Hey You Kids, Get Off My Mound; And The Next Manager Is…

I have to agree with Dallas Braden – it was a sign of disrespect, or an attempt at gamesmanship, for Alex Rodriguez to cut back to first across the mound in the afternoon in Oakland. And I have to agree with Rodriguez that Braden’s temper tantrum in the dugout was bush league. And I have to agree with whoever investigates Braden’s comments that they probably already constitute a threat, or certainly something to watch in future meetings.

Here in New York the Cubs just completed a somnambulant series loss to the Mets and the listlessness of the team makes one wonder if Lou Piniella has just had enough of his underachieving, poorly-designed team. The irony here is that Cub starting pitching may not have been this good in decades – good enough that I entirely buy the idea of moving Carlos Zambrano to the bullpen, at least unless and until Carlos Silva or Tom Gorzelanny collapses.
But Piniella’s ennui and the unlikely fact that two other big league skippers are already official lame ducks has made me think, and put out a few calls, about who would be the likeliest successor to each of the current 30 big league skippers. There are some interesting facts to consider: none of the current managers were promoted to the big league job from having been manager of the team’s AAA affiliate, and only six (Gardenhire, Geren, Jerry Manuel, Riggleman, Trembley, Tracy) were promoted from their own team’s coaching staff (although Cox, Gaston, Girardi, Hinch, and Charlie Manuel were working in their organizations in other jobs when they became the boss). 
Thus 19 of the current 30 big league managers are outside hires, making predicting successors a dicey business. Still we’ll try – and none of these names are meant to suggest I know anything about any imminent changes – I’ll start in the NL and try the AL over the weekend. Where I have no clue, I’ll say so:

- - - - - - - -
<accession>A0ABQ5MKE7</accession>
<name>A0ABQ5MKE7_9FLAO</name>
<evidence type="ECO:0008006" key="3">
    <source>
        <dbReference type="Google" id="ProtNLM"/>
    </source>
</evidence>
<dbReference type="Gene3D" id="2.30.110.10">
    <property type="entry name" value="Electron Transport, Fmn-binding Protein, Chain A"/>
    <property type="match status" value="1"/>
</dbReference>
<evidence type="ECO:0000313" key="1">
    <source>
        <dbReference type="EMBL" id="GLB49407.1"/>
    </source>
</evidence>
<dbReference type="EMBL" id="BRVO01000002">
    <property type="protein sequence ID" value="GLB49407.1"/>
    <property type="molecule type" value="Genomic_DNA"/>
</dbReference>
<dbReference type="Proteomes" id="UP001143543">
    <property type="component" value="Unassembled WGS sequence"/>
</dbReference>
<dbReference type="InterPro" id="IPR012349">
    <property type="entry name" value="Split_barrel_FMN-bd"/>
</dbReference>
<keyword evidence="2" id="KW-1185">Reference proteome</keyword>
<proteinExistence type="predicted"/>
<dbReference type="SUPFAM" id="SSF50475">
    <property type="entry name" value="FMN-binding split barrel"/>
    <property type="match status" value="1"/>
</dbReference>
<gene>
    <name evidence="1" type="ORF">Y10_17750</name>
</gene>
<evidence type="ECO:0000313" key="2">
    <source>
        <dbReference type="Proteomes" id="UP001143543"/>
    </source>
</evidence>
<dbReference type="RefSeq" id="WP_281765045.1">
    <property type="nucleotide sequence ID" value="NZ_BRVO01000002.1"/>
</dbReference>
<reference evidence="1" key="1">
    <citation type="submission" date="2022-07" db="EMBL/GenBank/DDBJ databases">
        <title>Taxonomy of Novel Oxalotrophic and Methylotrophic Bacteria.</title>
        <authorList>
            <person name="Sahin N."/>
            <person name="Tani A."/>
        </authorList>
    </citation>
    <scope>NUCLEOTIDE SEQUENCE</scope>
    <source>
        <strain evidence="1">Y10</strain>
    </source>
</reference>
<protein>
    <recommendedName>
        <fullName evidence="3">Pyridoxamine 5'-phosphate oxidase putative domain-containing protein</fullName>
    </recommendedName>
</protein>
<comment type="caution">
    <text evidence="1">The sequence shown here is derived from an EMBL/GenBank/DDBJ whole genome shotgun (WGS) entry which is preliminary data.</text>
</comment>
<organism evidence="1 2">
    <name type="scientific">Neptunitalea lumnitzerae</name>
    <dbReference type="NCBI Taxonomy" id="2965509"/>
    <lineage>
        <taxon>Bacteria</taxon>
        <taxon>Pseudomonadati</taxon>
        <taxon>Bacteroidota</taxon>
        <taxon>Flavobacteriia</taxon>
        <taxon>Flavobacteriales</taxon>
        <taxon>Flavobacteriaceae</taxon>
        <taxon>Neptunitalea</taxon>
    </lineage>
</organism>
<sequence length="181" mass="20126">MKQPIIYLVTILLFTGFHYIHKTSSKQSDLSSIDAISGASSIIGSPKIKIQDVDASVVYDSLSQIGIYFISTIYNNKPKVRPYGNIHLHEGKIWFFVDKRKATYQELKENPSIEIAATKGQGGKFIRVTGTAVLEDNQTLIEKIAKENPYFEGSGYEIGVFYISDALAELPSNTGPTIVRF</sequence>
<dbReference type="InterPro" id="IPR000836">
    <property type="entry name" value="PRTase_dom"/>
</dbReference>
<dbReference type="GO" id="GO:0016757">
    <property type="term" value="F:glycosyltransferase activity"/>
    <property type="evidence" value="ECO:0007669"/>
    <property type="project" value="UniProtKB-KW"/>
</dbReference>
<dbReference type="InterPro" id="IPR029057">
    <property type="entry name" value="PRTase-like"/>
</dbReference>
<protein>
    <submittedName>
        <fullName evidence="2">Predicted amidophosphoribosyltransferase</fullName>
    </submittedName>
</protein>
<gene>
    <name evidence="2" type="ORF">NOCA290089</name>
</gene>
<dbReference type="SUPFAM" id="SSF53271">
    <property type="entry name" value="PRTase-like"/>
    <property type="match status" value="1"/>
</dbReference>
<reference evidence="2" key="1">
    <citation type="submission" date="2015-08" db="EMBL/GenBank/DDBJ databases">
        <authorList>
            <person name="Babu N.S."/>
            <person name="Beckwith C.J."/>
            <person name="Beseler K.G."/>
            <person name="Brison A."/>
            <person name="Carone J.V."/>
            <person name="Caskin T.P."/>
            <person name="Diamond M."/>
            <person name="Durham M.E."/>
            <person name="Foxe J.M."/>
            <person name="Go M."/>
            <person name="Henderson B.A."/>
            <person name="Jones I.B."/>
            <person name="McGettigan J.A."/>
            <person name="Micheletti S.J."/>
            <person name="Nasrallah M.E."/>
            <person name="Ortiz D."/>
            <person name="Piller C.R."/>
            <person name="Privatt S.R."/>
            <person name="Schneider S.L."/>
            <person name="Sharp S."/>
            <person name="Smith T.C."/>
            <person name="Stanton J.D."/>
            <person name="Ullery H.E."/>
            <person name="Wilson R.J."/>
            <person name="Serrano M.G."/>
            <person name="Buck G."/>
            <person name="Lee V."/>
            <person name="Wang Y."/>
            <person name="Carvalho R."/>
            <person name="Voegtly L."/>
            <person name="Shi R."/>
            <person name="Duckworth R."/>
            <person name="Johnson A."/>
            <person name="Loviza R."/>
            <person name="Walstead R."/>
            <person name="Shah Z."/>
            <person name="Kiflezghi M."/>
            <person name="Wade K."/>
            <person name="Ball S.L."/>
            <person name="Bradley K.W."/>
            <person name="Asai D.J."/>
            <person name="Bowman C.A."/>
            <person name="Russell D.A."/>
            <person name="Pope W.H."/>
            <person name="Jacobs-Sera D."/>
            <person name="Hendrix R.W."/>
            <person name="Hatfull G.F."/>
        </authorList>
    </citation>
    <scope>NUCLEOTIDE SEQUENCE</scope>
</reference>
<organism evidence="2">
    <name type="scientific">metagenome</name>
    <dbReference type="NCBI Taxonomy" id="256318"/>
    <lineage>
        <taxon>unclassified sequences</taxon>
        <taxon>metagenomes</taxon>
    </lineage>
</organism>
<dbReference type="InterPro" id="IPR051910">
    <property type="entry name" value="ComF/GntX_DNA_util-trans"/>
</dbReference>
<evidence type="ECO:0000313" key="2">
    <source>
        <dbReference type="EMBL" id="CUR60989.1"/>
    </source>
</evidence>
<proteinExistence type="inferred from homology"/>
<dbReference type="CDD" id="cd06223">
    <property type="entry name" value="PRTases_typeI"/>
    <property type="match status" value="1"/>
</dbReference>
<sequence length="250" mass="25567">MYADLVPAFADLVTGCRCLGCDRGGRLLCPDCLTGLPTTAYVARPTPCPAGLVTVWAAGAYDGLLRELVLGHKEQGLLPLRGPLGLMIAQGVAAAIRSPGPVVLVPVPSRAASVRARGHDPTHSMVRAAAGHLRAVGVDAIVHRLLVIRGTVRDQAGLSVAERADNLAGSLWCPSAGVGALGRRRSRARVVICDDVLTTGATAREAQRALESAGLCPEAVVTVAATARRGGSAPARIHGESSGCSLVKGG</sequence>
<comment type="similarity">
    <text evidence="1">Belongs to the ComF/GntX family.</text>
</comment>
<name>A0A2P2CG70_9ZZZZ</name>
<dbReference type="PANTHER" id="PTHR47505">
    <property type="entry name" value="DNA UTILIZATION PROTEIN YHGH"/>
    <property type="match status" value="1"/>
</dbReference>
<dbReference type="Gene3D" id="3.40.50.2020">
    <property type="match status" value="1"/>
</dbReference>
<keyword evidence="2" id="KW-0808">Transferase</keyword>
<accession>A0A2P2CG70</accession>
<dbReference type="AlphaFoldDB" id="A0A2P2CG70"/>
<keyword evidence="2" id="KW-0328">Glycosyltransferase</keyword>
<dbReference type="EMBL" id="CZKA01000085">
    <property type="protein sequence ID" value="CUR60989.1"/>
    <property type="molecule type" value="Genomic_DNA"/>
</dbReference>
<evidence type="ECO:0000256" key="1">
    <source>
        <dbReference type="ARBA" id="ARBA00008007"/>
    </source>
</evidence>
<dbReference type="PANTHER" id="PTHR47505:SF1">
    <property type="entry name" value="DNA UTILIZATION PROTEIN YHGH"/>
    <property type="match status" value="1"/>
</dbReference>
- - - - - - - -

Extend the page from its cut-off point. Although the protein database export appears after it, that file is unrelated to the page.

ARIZONA: No clue and given the last hire, it could come from almost anywhere.
ATLANTA: Maybe Chico Cadahia or Eddie Perez, but I think the best bets are two former Cox lieutenants, Fredi Gonzalez of the Marlins, and ex-Brewers boss Ned Yost. If the latter were the obvious choice, he’d probably be back on the staff, not an advisor in KC.
CHICAGO: It’s Ryne Sandberg. If Lou walked away suddenly there’d be a good chance Alan Trammell would be an acting skipper, but in any kind of orderly transition, it’s Sandberg.
CINCINNATI: No obvious candidate. Possibly Mark Berry – it would be nice to see AAA skipper Rick Sweet given first shot, but he may be a victim of his own development ability.
COLORADO: No clue.
FLORIDA: It would be Carlos Tosca short term, but the Marlins would probably like a name if they made a change.
HOUSTON: Very unlikely that any change would take place. Dave Clark would probably get another chance if Brad Mills runs screaming into the street.
LOS ANGELES: Mattingly. How odd will that look?
MILWAUKEE: It was a surprise that given how well Dale Sveum handled what could have been a sinking ship, coming in weeks before the playoffs in 2008, that he didn’t keep the job. Even now when Ken Macha goes, it could easily be not Sveum but Willie Randolph.
NEW YORK: Bob Melvin, Major League Scout. His managerial track record is pretty good. Ironically, the man for whom he took over in Arizona after the briefest off-season tenure in managerial history, Wally Backman, is the top minor league possibility.